The Departed” and Its Theories

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  • Topic: Causality, The Departed, Conspiracy theory
  • Pages : 5 (1705 words )
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  • Published : November 16, 2008
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“The Departed” and its theories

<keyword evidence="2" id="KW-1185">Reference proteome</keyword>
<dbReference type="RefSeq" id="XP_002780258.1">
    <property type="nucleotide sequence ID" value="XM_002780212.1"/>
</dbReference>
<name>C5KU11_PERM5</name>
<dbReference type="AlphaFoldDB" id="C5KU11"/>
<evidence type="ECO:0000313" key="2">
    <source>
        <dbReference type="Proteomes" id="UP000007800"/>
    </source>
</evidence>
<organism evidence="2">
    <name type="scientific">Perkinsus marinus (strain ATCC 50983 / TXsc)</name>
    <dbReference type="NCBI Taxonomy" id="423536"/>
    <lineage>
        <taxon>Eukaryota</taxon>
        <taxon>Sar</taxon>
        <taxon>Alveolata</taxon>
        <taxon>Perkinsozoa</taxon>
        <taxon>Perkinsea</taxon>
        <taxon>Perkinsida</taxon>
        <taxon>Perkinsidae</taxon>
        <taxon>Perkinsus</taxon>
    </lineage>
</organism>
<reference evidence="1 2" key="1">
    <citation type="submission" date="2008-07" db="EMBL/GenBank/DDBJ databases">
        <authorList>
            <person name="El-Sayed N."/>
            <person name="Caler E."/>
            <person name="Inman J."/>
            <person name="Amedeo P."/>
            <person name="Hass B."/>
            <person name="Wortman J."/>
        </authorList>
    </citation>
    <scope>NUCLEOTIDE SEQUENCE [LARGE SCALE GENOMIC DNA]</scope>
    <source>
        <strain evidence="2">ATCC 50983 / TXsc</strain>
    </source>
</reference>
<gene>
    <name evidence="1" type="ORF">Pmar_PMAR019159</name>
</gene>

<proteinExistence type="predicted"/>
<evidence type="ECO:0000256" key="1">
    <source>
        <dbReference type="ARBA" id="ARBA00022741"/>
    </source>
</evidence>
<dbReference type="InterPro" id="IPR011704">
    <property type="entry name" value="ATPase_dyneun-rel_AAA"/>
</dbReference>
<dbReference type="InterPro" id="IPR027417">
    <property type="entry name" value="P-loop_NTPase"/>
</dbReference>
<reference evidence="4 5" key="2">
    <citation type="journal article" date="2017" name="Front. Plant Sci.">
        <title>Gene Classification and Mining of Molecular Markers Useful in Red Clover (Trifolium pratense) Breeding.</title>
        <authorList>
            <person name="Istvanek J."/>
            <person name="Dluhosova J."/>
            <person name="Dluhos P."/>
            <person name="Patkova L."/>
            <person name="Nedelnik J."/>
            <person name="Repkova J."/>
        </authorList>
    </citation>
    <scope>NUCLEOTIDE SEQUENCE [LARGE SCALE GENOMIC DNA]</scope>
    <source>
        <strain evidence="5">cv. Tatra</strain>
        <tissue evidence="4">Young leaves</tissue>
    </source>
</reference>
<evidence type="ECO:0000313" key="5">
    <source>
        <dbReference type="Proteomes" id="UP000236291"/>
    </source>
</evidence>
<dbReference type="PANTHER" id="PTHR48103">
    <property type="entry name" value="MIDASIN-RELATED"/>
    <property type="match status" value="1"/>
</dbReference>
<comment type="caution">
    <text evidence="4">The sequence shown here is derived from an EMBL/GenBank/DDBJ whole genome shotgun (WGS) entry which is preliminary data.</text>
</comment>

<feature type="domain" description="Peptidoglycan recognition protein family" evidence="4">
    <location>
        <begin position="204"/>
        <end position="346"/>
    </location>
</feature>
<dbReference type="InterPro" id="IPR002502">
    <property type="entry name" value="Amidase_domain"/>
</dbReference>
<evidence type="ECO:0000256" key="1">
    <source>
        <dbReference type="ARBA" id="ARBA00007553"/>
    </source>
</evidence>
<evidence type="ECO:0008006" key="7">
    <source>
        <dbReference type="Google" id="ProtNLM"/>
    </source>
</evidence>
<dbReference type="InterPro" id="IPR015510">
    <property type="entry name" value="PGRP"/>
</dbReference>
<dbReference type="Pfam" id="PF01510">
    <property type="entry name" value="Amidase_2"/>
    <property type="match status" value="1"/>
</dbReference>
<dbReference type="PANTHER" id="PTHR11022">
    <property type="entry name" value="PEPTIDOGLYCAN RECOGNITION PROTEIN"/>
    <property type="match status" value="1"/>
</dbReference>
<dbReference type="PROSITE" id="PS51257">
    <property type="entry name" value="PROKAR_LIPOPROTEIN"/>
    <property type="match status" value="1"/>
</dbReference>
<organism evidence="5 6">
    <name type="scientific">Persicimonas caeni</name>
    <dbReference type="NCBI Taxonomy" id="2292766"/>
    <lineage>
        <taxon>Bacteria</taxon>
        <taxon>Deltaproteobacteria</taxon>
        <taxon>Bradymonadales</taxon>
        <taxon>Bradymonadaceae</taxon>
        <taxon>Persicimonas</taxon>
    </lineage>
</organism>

The movies describes a major theme of “The Departed” as one of the oldest in drama—the concept of identity—and how it "affects one's actions, emotions, self-assurance, and even dreams.” Many years later, an older Sullivan, now in his mid twenties, (Matt Damon) is finishing his training for the Massachusetts State Police with classmates, including fellow cadet Barrigan (James Badge Dale). In another class are Cadet Brown (Anthony Anderson) and Billy Costigan (Leonardo DiCaprio). All four men graduate to become state troopers. Sullivan is a sergeant, and has just passed the state trooper detective test. He goes in to meet with the calm and collected Captain Queenan (Martin Sheen), and the aggressive and cynical Staff Sergeant Dignam (Mark Wahlberg) of the Special Investigations Unit. When Sullivan exits, Costigan goes in. The undercover division of the Special Investigations Unit wants to assign Costigan, whose family has long had ties with the Boston underworld, to infiltrate Costello's crew. For his service, he gets a "bonus", tax-free payment upon completion of his assignment. To make his assignment believable to everyone, especially Costello, they create a false conviction on Costigan for assault. He will get a four month jail sentence and afterwards probation with mandatory sessions with a psychiatrist. His police academy record and file are concealed from the public, and even the department itself, and the only ones who can access Costigan's file are Queenan and Dignam. The main characters in this movie have a father-son relationship is a motif throughout the film. Costello (Nicholson) acts as a father figure to both Sullivan (Damon) and Costigan (DiCaprio) and Queenan (Sheen) acts as Costello's foil in the role of father-figure presenting both sides of the Irish-American father archetype. Social identity is a theory formed by Henri Tajfel and John Turner to understand the psychological basis of intergroup discrimination. It is composed of three elements: •Categorization: We often put others (and ourselves) into categories. Labeling someone as a Muslim, a Turk, or soccer player are ways of saying other things about these people. •Identification: We also associate with certain groups (our in-groups), which serves to bolster our self-esteem. •Comparison: We compare our groups with other groups, seeing a favorable bias toward the group to which we belong. Sullivan, a working-class Irish-Catholic who desires to rise in the department, even as a mole, and moves into upper-class apartments and considers leaving the state, and Costigan, who comes from an upper-class section of Boston and pretends to be a criminal for the state police. Costigan is out of jail and uses his drug-dealing cousin as a back-handed way of attracting Costello's attention and fights a man in a bar. He then becomes a member of his crew, pairing up with his right-hand man Mr. French (Ray Winstone). Costello tells Costigan that he knew, and respected his father and Uncle Jackie, the latter of whom was a bookie and associate of Costello, the former of which worked a the airport and didn't want to be involved in the underworld. It is therefore these two family connections which really motivate Costello more than anything else to try to assist Costigan in his own questionable way. Meanwhile, Sullivan begins a romantic relationship with criminal psychiatrist Madolyn (Vera Farmiga), who also happens to be the assigned psychotherapist for Costigan as a part of his probation for the fabricated assault conviction. Although she wants to keep their relationship professional, a romance develops, but Costigan and Sullivan remain oblivious to each other's identity. Attribution theory is a social psychology theory developed by Fritz Heider, Harold Kelley, Edward E. Jones, and Lee Ross. The theory is concerned with the ways in which people explain (or attribute) the behavior of others, or themselves (self-attribution), with...
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